- June 18, 2010
- Posted by: Dave Kurlan
- Category: Understanding the Sales Force
I had hoped to write this post a day earlier, before the drama of game 7 actually played out, before the outcome was in the books. But busy happened.
I was thinking about all of the Game 7’s that occur for companies, sales teams and salespeople, when there is no tomorrow.
I believe the phenomenon is counter-intuitive. You hear about the last week of the month, quarter and year, and the sales managers that are putting on full-court presses, making calls, getting executive help and working overtime to get deals done. But, in these scenarios, there is a tomorrow, at least from the prospects’ perspective. They can just as easily buy from you or someone else next week, next month or next year. All this drama is just so that the sales folks can hit their numbers and they are only in these life or death situations – every month, quarter and year – because they didn’t work the sales process as defined. They skipped steps, didn’t uncover the compelling reasons to buy, weren’t thorough enough, didn’t qualify effectively, and as a result, because of their artificial deadline, are offering price incentives to get the business closed today. It’s a bad strategy. As soon as a competitor offers their price incentives to take the business away, your customer is either gone or becomes unprofitable.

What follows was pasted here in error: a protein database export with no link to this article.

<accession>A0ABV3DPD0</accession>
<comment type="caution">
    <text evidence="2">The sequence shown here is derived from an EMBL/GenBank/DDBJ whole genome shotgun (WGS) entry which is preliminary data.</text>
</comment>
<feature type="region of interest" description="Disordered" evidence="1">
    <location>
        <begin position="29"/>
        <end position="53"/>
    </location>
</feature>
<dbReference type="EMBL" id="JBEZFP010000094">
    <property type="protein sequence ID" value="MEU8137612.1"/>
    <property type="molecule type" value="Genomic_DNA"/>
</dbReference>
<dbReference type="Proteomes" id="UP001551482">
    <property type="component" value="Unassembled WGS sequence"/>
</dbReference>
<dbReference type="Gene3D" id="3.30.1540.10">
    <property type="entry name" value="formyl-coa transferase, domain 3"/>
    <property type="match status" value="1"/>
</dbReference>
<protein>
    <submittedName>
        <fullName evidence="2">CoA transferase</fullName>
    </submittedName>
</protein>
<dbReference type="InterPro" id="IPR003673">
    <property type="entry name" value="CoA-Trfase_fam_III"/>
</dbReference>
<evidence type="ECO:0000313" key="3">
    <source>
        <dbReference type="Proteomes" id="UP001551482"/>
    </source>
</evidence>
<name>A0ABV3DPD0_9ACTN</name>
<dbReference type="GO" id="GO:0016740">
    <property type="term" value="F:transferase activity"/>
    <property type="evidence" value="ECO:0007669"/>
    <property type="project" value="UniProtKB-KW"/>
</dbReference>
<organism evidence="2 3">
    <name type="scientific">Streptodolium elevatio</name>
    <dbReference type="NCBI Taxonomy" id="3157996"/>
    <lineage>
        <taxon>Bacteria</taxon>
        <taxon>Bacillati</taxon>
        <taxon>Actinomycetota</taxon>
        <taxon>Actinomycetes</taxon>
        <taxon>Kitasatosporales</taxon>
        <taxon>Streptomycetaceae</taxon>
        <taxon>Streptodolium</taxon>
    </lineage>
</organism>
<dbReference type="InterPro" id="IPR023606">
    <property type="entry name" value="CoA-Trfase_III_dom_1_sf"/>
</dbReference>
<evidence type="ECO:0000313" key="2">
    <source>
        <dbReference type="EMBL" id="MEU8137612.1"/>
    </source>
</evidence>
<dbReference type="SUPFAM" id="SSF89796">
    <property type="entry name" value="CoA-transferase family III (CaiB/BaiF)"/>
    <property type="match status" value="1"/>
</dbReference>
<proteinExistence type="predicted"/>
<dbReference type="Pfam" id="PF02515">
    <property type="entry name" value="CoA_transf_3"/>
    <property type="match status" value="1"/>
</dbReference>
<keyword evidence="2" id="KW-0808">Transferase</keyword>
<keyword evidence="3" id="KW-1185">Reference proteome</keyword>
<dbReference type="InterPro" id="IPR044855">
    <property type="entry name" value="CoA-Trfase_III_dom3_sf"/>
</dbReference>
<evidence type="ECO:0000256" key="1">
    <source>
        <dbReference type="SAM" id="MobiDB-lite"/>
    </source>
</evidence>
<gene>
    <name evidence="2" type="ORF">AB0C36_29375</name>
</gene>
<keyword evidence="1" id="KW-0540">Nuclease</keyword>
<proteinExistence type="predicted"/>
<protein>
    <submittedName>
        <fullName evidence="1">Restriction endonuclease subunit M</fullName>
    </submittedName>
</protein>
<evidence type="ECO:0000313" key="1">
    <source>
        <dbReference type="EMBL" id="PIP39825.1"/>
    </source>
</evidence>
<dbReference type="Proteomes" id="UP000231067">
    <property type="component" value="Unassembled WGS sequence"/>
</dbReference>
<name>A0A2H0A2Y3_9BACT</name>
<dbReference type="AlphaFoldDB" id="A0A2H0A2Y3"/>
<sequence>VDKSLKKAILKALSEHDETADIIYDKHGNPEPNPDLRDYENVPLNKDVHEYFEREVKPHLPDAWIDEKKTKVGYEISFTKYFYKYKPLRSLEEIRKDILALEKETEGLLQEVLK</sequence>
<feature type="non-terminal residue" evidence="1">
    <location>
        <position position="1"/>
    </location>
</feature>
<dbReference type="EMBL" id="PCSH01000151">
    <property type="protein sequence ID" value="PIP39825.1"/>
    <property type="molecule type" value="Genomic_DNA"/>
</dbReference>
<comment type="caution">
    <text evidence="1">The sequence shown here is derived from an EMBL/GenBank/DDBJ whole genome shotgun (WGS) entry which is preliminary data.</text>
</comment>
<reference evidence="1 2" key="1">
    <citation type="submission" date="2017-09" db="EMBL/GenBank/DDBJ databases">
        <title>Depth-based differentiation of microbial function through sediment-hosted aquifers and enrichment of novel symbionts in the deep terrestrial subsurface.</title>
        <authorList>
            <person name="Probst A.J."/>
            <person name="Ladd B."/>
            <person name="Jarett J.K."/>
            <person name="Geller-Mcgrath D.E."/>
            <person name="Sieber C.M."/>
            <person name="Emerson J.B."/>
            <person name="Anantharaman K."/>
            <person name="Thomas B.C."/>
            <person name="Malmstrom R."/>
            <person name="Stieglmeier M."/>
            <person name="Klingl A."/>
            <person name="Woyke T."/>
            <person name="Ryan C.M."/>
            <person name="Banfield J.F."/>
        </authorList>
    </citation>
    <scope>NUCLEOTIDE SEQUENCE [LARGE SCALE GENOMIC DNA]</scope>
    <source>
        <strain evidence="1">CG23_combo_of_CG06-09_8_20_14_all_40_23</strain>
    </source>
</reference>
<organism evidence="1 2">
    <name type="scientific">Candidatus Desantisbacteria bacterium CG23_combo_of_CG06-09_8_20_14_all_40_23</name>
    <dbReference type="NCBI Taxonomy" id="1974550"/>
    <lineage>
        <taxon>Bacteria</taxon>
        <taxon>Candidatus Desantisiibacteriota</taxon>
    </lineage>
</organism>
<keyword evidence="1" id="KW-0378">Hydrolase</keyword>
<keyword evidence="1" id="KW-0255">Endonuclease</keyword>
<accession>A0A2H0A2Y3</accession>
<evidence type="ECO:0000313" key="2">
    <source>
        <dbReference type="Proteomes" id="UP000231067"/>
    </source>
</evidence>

There are some opportunities that do come down to No Tomorrow. But those are customer/prospect driven, not sales driven. Believe it or not, most sales organizations do not respond to the real Game 7 scenarios with the same urgency as they do in my previous example. It seems that when it’s more about “who will we choose?”, instead of “How much of a discount will you offer?”, salespeople are woefully ill-equipped to do what it takes to will a victory the way the Lakers did last night.
This is actually #19 of the Top 20 Requirements – How Salespeople Can be Better at Closing – differentiating themselves without talking about how they’re different, but by asking questions instead.
Speaking of differentiating, I just learned that this Blog, Understanding the Sales Force, was named one of the Top 20 Blogs on Sales by the folks that write the Lead Generation Blog called, About Leads.
In summary, don’t turn opportunities where there IS a tomorrow into a desperate, “How much of a price concession do we have to make?”, last ditch effort to close it today scenario, but do turn a customer/prospect-initiated deadline into a Game 7 scenario where you do whatever it takes to earn that business!